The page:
July 21 through 27 marked Probation Services Week – a nationally recognized time to celebrate the work done by probation, parole and community supervision professionals.

July 21 through 27 marked Probation Services Week – a nationally recognized time to celebrate the work done by probation, parole and community supervision professionals. Siskiyou County Probation officers are finding new and creative ways to make sure offenders and youth are getting the help and services they need, said Chief of Probation Allison Giannini.

Many changes have occurred in the county’s probation department over the last couple years. The Charlie Byrd Youth Corrections Center was converted to the Juvenile Day Reporting Center and Day Reporting School in 2018.

The school now operates year round. Yreka High School counselors refer some students for credit recovery. Probation staff go to students’ houses and pick them up to bring them to school, making it as easy as possible for the students to succeed and remedy chronic truancy.

The Day Reporting School engages students in pro-social activities like swimming, hiking and bowling. Students have also taken part in community service projects, including visiting Rescue Ranch to help feed and walk the dogs. The youth have also picked up trash following school football games and raked leaves in local cemeteries. For students participating in the school’s truancy program, community service hours are a requirement to get back into school.

Supervising Juvenile Corrections Officers Ryan Betts and Ben Stallings agreed that they wish the public better understood the many ways in which probation staff impact the lives of youth that they may not see.

“We provide a lot of services that they wouldn’t get at a regular school,” Stallings said. Those include job skills, anger management, emotional and psychological counseling and many others. “We’ve helped kids find houses, get jobs, get signed up for college,” Stallings detailed. The Juvenile Day Reporting Center also provides a food pantry and free laundry services.

Betts said youth can learn how to grocery shop and budget. Stallings explained that the students have debit cards and must learn to manage their finances.

Probation Officer Roxanne Strangfeld said that officers focus on “meeting families where they’re at and seeing what they need.” She expressed, “We really care about the kids.” She knows that sometimes members of the community may get a negative impression of the work probation officers do when they see young people being put in wristlocks or handcuffs. Those measures are to keep the community and kids safe, she said.

Siskiyou County Probation is trying to upgrade the services offered for youth, Strangfeld related. More broadly, the department is trying to innovate the juvenile justice system, she noted. Many advances have already been made. The probation department used to send youth to Behavioral Health Services for counseling, but now offers those services in house.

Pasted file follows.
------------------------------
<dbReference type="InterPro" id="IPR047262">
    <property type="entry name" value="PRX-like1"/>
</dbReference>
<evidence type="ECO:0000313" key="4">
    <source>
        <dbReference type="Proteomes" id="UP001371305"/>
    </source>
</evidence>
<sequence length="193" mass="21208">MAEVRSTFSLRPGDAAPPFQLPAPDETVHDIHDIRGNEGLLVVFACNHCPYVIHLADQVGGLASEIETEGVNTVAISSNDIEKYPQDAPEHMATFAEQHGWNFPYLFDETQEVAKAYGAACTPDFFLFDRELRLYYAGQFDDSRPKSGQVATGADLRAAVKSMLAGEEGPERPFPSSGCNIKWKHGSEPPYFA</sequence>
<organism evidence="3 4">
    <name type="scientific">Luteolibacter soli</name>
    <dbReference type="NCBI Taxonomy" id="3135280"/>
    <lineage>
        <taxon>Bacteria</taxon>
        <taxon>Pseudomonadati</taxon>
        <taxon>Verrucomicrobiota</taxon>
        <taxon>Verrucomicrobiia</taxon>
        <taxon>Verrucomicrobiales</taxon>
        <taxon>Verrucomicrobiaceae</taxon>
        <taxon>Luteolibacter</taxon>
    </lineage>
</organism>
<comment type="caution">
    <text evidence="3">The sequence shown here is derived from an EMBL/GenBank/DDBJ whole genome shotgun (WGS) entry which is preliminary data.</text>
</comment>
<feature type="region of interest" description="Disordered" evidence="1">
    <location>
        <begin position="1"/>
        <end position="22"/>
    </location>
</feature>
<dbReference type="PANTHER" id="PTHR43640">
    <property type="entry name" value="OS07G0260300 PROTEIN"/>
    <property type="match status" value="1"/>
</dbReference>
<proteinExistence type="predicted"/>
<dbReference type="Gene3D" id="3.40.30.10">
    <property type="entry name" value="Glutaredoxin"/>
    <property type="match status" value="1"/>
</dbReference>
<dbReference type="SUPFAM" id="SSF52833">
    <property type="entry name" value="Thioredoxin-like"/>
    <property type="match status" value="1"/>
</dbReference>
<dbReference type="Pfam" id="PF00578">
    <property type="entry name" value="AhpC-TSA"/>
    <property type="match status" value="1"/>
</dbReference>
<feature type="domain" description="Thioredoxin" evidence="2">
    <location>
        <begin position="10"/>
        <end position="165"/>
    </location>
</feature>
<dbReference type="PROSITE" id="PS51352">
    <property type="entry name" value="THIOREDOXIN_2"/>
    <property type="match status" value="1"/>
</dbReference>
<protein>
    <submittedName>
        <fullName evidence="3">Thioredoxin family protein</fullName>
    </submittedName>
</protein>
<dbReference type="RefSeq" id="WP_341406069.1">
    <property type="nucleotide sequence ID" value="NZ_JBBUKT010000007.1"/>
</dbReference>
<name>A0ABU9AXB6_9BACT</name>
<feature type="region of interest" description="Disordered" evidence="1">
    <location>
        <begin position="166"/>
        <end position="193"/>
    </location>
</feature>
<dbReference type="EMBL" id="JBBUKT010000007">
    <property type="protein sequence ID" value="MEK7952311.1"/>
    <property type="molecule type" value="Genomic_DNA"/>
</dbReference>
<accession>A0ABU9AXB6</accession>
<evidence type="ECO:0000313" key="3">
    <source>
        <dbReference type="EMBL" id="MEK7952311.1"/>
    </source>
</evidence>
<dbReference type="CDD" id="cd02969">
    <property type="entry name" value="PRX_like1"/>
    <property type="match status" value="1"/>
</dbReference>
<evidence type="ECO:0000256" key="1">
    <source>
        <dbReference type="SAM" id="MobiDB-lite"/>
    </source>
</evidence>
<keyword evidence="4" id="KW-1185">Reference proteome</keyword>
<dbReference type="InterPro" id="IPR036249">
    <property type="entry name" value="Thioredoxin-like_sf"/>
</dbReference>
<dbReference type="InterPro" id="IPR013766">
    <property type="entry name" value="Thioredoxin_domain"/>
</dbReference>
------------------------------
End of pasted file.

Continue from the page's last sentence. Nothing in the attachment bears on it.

In addition to all the programs offered for young people, Siskiyou County Probation is just as committed to helping the adult population. “We have really great, active officers on the adult side making sure offenders get the treatment they need,” Giannini said.

The department employs an evidence-based tool to find out what offenders most need and then address that need first. Officers spend a lot of time getting to know offenders ­­– both juvenile and adult – and their needs and helping them to become productive members of society, Giannini noted.

The probation department offers different treatment programs for drug and alcohol issues, batterers, sex offenders and anger management. A lot of people have changed their lifestyles for the better thanks to the services the probation department provides, Giannini said.

“I cannot say how proud and appreciative I am to have the officers we do,” she shared. “They put so much time, energy and dedication into the community. They truly care. They know the balance between law enforcement, social work and being a counselor, and they strive to be better than they were the day before.”

Giannini said she would like members of the public to understand that sometimes accountability looks different than they may expect. “Arresting someone doesn’t always solve the problem – sometimes it means access to services,” she explained. Additionally, much of the work officers do is confidential, she said, so the public may not be aware of services and programs an offender is participating in in order to better themselves.

“It’s hard to change the misconception of, ‘That person did something wrong; they should be arrested,’” Giannini added. Siskiyou County Probation’s mission is to provide quality investigations to the Siskiyou County Superior Court, enforce court orders, hold offenders accountable, promote positive change in offender behavior through evidence-based practices and assist in restoring victims.

That positive change begins with changing people’s lives at home, Giannini said. From there, neighborhoods are changed, then a town, and then the county.